Dr. Tom Folks is recognized as one of the world’s preeminent HIV researchers. He became involved with the disease in the early 1980s—even before its origin had been determined. In, fact, it was Dr. Folks, who was one of the first few scientists to grow the virus in a lab, which paved the way for serious research to begin. Here, he recounts the events during those early days of identifying the virus and beginning the fight.
In the 1980s, an HIV diagnosis was considered a death sentence. A healthy 20-year-old diagnosed with the disease could expect to live just 12 years. Treatments were only slightly effective (if at all), and side effects often made patients sicker. Physicians were still bewildered by this new malady.
1983: A Mystery Illness. And Some Red Herrings.
I was primarily trained as an immunologist. While I was a post-doctoral fellow at the National Institutes of Health, my lab director approached me about a new disease emerging that primarily was affecting homosexuals. The only laboratory information at the time about these patients showed they were losing their T lymphocytes and becoming susceptible to many types of infections.
Since I had experience growing human lymphocytes from my previous pre-doctoral work, I was recruited to culture patients T cells and determine if any unusual changes were taking place. By the methods I was using, I didn’t notice anything unusual about the cells, except the cells died earlier than normal in culture.
We analyzed the culture media used to grow the cells and found an unusual fungus only from the cultures of the patient’s cells and not from the normal controls. Of course, this was exciting and urged us to further analyze the fungus.
Interestingly, the fungus was very rare and could not be isolated from the room or other areas that might have contaminated the cultures. We were never able to isolate the fungus from any other patients—ruling out this as a possible etiology.
Looking back, we theorized that the first patients from whom we identified the fungus were from the same location, and being treated with an experimental drug. This drug was most likely the source of the contamination. Since we were so focused on determining the etiology of the new immunodeficiency disease, we chose not to pursue the fungus issue any longer.
1983-1984: Finding The Virus—In A Refrigerator
At this time in my career, I was pursuing every avenue, looking for the cause of this newly emerging immunodeficiency disease. Bacteria from dogs and viruses from cats were not out of the realm of possibility. We followed every lead brought to us. All were dead ends.
One afternoon, I was approached by one of the lab chiefs, an expert in virology. Since I was one of the scientists in the National Institute of Allergy and Infectious Disease at the NIH who was growing and investigating T cells in humans, he asked if I could work with his lab to attempt to isolate a newly-discovered virus. He indicated that it had come from Dr. [Luc] Montagnier’s lab in France—and that it purportedly grows in human lymphocytes and had come from patients exhibiting immunodeficiency. (Dr. Montagnier is credited, along with Dr. Robert Gallo, as a co-discoverer of the AIDS virus. Dr. Montagnier was awarded a Nobel Prize for his work in 2008.)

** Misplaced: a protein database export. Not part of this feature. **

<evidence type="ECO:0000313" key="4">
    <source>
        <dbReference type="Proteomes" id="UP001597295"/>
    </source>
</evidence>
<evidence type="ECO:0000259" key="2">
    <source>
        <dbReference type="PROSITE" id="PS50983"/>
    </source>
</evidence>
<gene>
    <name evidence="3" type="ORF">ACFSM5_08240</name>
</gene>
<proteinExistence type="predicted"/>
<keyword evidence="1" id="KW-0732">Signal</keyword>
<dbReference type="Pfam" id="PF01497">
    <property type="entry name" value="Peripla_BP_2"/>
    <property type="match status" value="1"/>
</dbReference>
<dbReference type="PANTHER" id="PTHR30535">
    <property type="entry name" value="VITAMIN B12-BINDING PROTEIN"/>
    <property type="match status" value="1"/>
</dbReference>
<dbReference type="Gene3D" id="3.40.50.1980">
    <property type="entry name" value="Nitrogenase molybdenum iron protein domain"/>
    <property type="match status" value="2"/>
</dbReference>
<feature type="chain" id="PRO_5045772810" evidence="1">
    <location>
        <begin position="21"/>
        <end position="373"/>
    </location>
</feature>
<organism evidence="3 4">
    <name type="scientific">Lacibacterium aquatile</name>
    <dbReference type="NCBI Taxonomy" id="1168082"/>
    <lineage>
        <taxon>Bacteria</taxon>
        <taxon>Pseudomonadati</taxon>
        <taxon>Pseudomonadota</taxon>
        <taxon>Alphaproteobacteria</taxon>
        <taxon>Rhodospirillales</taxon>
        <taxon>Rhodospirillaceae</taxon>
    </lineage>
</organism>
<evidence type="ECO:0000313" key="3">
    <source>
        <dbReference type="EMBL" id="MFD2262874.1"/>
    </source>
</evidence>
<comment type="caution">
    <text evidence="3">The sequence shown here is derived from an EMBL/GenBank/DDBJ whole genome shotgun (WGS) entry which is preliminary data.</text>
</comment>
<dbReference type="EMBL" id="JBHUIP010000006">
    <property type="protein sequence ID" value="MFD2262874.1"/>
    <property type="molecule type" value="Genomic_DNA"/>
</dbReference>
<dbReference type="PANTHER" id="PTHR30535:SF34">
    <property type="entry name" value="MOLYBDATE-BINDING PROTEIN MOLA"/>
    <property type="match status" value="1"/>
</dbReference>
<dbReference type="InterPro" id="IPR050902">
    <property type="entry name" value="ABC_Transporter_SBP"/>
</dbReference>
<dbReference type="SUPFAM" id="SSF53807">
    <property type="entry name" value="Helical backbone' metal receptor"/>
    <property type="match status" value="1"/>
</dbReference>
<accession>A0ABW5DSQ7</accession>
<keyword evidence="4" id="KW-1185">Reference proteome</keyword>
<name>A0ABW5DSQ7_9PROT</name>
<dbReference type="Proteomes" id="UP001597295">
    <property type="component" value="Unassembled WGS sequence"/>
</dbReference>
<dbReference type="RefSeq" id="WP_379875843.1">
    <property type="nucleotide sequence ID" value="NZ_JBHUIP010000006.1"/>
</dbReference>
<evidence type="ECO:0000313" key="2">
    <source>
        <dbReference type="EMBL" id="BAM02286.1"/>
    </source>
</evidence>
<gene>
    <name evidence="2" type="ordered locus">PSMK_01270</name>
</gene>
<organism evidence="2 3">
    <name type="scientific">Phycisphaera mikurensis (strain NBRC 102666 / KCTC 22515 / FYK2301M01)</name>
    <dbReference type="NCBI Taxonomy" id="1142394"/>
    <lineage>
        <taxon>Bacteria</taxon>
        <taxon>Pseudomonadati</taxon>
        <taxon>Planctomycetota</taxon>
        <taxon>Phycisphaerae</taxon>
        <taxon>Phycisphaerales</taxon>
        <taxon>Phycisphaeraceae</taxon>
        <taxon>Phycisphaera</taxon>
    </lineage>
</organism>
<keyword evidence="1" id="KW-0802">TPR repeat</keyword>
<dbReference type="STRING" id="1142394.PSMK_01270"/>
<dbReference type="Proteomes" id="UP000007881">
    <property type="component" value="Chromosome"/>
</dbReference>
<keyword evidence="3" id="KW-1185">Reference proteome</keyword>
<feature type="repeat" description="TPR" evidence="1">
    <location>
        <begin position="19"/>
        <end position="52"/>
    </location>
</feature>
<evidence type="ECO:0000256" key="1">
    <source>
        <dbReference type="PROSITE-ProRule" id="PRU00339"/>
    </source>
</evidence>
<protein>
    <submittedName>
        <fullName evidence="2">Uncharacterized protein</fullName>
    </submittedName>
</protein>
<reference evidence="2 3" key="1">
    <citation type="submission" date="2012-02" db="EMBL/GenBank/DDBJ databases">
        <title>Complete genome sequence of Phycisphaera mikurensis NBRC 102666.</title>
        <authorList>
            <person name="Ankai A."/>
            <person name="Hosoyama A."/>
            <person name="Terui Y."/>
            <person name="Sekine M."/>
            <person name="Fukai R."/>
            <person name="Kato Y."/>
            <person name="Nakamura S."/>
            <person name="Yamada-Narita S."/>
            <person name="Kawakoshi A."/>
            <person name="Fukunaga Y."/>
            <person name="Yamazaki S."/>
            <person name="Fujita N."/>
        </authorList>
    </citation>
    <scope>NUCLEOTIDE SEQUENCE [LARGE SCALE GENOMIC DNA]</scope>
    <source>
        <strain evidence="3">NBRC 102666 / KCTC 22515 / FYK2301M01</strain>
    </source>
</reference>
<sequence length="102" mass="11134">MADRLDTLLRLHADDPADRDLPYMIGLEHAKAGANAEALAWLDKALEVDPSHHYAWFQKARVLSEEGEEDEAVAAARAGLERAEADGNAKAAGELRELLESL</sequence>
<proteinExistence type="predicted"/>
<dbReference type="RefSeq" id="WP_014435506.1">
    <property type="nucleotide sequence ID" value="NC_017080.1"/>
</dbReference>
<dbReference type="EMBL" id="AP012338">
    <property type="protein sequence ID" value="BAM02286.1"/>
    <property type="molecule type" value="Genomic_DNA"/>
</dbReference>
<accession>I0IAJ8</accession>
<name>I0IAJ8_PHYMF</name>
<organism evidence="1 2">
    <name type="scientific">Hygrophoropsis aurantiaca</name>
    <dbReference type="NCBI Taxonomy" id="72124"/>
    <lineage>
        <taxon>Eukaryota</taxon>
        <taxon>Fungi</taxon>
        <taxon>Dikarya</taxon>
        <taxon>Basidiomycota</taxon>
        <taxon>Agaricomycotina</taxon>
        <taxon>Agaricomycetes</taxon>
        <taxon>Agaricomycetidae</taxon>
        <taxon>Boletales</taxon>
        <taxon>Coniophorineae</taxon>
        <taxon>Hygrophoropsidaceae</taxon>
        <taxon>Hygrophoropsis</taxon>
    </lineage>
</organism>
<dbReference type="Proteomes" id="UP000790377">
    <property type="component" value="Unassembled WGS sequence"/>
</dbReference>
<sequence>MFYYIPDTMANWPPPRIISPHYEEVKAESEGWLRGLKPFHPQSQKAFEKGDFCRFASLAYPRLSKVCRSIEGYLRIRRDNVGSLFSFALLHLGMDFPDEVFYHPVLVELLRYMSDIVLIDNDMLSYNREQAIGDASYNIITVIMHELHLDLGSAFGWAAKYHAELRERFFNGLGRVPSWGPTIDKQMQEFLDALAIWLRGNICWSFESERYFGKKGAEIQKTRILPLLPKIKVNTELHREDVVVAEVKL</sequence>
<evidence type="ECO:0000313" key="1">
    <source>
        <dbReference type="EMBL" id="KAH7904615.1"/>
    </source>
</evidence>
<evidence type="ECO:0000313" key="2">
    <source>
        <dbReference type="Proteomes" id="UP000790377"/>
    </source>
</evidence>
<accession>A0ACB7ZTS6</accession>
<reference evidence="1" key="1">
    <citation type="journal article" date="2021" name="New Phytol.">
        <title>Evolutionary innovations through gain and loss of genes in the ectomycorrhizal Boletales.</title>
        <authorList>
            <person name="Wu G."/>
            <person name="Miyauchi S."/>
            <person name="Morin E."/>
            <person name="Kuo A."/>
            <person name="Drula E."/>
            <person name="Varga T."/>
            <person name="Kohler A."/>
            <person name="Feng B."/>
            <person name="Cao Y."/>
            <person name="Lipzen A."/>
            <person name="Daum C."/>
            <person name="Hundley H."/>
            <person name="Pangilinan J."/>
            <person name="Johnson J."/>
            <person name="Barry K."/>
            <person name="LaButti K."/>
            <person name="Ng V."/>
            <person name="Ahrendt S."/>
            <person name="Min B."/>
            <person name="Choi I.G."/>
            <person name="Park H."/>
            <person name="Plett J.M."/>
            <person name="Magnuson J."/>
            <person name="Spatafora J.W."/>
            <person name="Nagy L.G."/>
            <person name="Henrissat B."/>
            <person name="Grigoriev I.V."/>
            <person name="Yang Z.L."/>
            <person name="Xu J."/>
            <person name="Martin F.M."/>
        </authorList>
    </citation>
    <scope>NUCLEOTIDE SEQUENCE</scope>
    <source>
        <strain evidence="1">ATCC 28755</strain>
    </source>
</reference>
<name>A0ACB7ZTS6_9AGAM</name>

Of course, as a young scientist who was pursuing every lead possible, I said yes.
The lab chief said he would bring it in the next day, since he had just returned from France the night before and had it in his freezer at home. After several days of culture, a detectable virus grew and was detected by a crude enzyme test (Reverse transcriptase). The excitement was overwhelming!
This did turn out to be the virus that causes AIDS, first called LAV (Lymphadenopathy Associated Virus) and later to be renamed HIV (Human Immunodeficiency Virus).
1985-86: Creating Cell Lines—And Discovering HIV’s Insidious Latency
As I became fully entrenched in the field of AIDS and the study of how the virus caused disease (pathogenesis), my expertise grew in the area of viral culture and cell biology. I developed a technique of immortalizing the virus in cancer cell lines such that it could infect the cells without killing them. The cells could be cloned and distributed for research purposes.
This provided an opportunity to work with the virus to researchers who did not have access to patients or isolation techniques.
Two cell lines that I developed were 8E5 and U1. The first cell line, 8E5, had the virus integrated into its genome (DNA) and continuously expressed a mutant non-infectious virus. This provided an ability to work with the virus and not fear its infectious nature. And, by growing the cells in large quantities, it also provided a source to mass produce the viral components for use in diagnostic assays.
The second cell line, U1, was a special—and intriguing—cell. We discovered that although it was infected with the virus, it did not express or release it. However, when we treated the cell line with cytokines (cellular hormones), it would then amazingly express and secrete large quantities of virus.
This was the discovery of viral latency in AIDS and provided the next big challenge in AIDS research and patient management. We now understood that once the virus had entered the host, it would always be there, and possibly lie dormant until the right signal came along to wake it up.
The virus was dynamic and resourceful. So we began to understand that our research and treatments would have to be just as resourceful to keep up.
HIV diagnoses peaked in the late 1980s and early 1990s, and have decreased as education on prevention has reached more people. For a 20-year-old with HIV, the average life expectancy of 12 years after diagnosis in the 80s has now risen to 49 years, with proper treatment. This doesn’t take into account new treatments that are being researched, nor vaccines that could prevent new infections. We haven’t cured AIDS. But we are making significant progress.